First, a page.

In addition to its Jews, gypsies, mentally ill, and gays, Nazi Germany decided to rid its homeland of the “alleged horrors” perpetrated by its own writers and artists. Specially chosen “experts” plundered Germany’s museums and private collections and confiscated, sold and mostly destroyed thousands of modern and expressionist art works. To teach their minions to recognize such “abominations,” the authorities organized a mammoth exhibition of “Degenerate Art” in July 1937.
The Nazis did not succeed in silencing German Expressionists and other artists. Today their messages as well as those of the closely associated Bauhaus are venerated. In March 2014, the Neue Galerie in New York mounted a small exhibit to remind of these events. (In 1991, LACMA and the Art Institute of Chicago mounted a much more substantial exhibit.) The current exhibition at the Neue Galerie is nevertheless impressive because it integrates the paintings with philosophy of the Third Reich. Photo murals contrasting the lines of visitors to the exhibit of degenerate art are juxtaposed with Jews about to be slaughtered in Auschwitz. Elsewhere Dresden, a center for modern art, is shown before and after its firebombing.
My average upper-middle class German Jewish family was much involved with modern art in Germany. They bought the then very affordable contemporary art, and were avid clients of the Bauhaus. My uncle Otto Bamberger had a sizable collection that included a large Kneeling Woman by Wilhelm Lehmbruck, oils and hundred’s of works on paper. After his widow fled to America, hoodlums sacked his villa in Lichtenfels and most of the art has not been heard of since.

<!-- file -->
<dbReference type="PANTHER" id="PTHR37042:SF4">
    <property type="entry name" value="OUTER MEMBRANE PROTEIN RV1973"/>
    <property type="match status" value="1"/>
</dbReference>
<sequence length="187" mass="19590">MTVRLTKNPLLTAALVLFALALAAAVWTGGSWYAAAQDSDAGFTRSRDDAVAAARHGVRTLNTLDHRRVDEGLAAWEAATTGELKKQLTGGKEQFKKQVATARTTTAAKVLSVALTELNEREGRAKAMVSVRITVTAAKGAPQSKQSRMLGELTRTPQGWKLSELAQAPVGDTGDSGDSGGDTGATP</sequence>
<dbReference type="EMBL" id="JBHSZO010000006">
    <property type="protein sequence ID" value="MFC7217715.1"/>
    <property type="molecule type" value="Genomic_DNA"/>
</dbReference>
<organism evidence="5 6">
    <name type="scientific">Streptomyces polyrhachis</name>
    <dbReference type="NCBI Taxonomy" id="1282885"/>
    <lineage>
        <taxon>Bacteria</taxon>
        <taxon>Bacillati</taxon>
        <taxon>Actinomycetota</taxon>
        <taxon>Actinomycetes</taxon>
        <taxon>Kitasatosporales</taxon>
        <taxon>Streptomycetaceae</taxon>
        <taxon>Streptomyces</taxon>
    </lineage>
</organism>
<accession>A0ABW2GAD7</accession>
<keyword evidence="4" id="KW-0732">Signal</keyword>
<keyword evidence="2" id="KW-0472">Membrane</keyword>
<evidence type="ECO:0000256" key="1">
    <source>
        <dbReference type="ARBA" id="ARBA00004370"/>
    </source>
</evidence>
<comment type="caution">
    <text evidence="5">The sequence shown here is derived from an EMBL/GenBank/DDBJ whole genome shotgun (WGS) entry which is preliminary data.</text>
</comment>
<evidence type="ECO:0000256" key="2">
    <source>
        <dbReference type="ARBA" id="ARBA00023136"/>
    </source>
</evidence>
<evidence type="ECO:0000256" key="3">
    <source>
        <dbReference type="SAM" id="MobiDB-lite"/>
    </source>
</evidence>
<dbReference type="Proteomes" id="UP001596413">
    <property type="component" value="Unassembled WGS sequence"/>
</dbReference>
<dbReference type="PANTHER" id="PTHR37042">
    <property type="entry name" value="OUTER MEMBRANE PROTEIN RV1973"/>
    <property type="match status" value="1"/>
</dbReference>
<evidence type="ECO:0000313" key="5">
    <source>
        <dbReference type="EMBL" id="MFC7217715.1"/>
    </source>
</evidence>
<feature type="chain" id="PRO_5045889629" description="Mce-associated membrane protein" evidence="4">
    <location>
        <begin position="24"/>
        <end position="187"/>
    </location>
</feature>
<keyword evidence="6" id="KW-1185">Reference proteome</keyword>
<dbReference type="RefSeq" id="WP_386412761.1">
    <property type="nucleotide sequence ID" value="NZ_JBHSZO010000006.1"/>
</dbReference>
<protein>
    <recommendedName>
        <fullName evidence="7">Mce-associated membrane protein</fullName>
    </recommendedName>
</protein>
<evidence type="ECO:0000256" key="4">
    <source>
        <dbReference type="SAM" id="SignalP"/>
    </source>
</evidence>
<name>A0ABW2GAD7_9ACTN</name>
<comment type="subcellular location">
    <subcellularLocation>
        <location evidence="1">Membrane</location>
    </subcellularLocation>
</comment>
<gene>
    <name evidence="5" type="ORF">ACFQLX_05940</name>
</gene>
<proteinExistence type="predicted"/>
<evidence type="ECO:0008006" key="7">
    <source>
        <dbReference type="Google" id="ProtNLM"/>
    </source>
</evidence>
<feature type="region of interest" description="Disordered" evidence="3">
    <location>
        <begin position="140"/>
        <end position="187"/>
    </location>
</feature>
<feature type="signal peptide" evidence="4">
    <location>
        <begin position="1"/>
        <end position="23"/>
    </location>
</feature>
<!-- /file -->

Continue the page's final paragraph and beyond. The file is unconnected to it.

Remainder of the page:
My mother too was a small art collector. I was pleased to find out that she had been savvy enough to acquire a small statue by Ernst Barlach and a pastel by Christian Rohlfs (works of both artists are included in the show at the Neue Galerie.) The Barlach, together with an enormous Georg Grosz oil, got lost in Brussels during World War II. The Rohlfs, which she bought from the artist, hangs in my Brooklyn living room.
My favorite rescued work, however, is a large double portrait of Francesca da Rimini and Paolo Malatesta, whose unfortunate tale is part of Dante’s Inferno. Their story was beloved by many painters including Dante Gabriel Rosetti, Gustave Doré and Dominique Ingres. Hermann Lismann (1878-1943), a forgotten German Expressionist, painted my version in 1923. Its vivid, primary colors lighten my apartment on dark days. The work is an amazing cross between early Picasso and the flat, elongated style of Amedeo Modigliani. Lismann never made it big. He worked in Frankfurt at the university and for the municipal museum until dismissed as a Jew. He was a prolific painter, but his works were dispersed and destroyed during the Nazi era. Lismann fled to France in 1938. Arrested in 1942, he was first sent to the Gurs concentration camp in southern France—where my own father was detained from 1940-41. Two years he was murdered in Majdanek.
The story of the art lost during the Holocaust is still very much alive. The story of Hildrebrand Gurlitt and his son Cornelius surfaced in early 2014, long after the people who owned and cherished these works are gone. In honoring the painting by Hermann Lismann, I hope to pay a small tribute to his genius and the immense tragedy of his life.
The Neue Galerie exhibition continues until June 30, 2014.